Here’s a short background. Instagram pods were created after Instagram changed their algorithm to show the content you most likely were to, well, like.

Remember when your favorite bloggers and photographers posted photos saying something like, “Click the three dots in this corner and make sure to turn on notifications so you can still see me on your Instagram timeline!” It almost seemed like it was the end of the world. Instagram users were panicking because they thought their photos might be pushed back in some people’s feeds and become irrelevant. They had less than 24 hours to fix this.

For most, the next day started out like it used to. The interface didn’t look any different and it was like last night never happened. It was only within the day when you experienced something both familiar and strange. It was a notification sound. ‘instagramuser just shared a post.’

For most, the next few days didn’t seem like much. You double-tapped if you liked it, and that was it. It was the harmless start of Instagram’s content curation. The next weeks, you would notice that posts did not come in reverse chronological order, kind of like Facebook. Posts from 12 hours ago came before posts from 3 hours ago. You were shown content that Instagram thinks will interest and engage you.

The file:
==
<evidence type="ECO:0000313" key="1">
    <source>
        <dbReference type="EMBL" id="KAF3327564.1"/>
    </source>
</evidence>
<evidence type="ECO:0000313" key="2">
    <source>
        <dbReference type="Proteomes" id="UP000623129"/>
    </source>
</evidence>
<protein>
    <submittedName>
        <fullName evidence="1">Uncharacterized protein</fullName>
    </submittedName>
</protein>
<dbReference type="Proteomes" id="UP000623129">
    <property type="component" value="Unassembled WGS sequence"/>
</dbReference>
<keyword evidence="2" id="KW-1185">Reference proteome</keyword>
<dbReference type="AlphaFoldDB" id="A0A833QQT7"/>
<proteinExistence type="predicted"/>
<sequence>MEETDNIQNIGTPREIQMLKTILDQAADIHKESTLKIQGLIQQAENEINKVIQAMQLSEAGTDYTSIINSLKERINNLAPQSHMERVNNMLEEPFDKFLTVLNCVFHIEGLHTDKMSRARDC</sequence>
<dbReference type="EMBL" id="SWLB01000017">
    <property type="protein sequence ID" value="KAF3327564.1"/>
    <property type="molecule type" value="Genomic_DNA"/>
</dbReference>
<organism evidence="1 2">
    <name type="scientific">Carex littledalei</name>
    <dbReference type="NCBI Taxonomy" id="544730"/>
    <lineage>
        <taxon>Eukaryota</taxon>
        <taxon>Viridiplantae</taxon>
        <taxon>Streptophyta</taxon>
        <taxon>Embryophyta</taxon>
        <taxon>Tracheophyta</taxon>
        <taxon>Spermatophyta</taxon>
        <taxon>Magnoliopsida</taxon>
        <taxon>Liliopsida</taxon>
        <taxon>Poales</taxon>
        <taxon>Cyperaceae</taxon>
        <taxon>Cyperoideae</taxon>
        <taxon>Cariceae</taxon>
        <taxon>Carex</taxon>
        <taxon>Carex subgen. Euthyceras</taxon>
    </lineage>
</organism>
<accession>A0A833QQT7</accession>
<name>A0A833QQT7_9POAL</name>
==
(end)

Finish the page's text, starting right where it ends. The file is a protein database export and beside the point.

For some, this meant they would sooner or later be pushed back. Thinking many would feel the same way, they formed groups. I don’t know, maybe through the Instagram group message, or through Telegram or Facebook messenger, anywhere a number of people could talk simultaneously without having to see each other in real life. You post a photo, you tell them. And they will do the same.

That was the birth of Instagram pods. An Instagram pod is a group of people with the same interests who notify each other when they post something so the other members can like and comment. To play well with the current algorithm, likes aren’t enough. Members should be able to comment something that shows genuine interest.

You either create an Instagram pod or be invited to one. You don’t just randomly join. However, if you do feel like joining an existing one, sources tell us that you can find people on Twitter looking for ‘pod pals’.

Instagram pods aren’t bad. In fact, it’s quite an interesting phenomenon. If you happen to be a member of a group on photography, it’s almost just like that. You get to be immersed in different photography or Instagram content styles. Members can also give you constructive criticism on your photos so you can improve. It’s just a pity that the Internet portrays them as some cult with bossy leaders and robotic comment formats.

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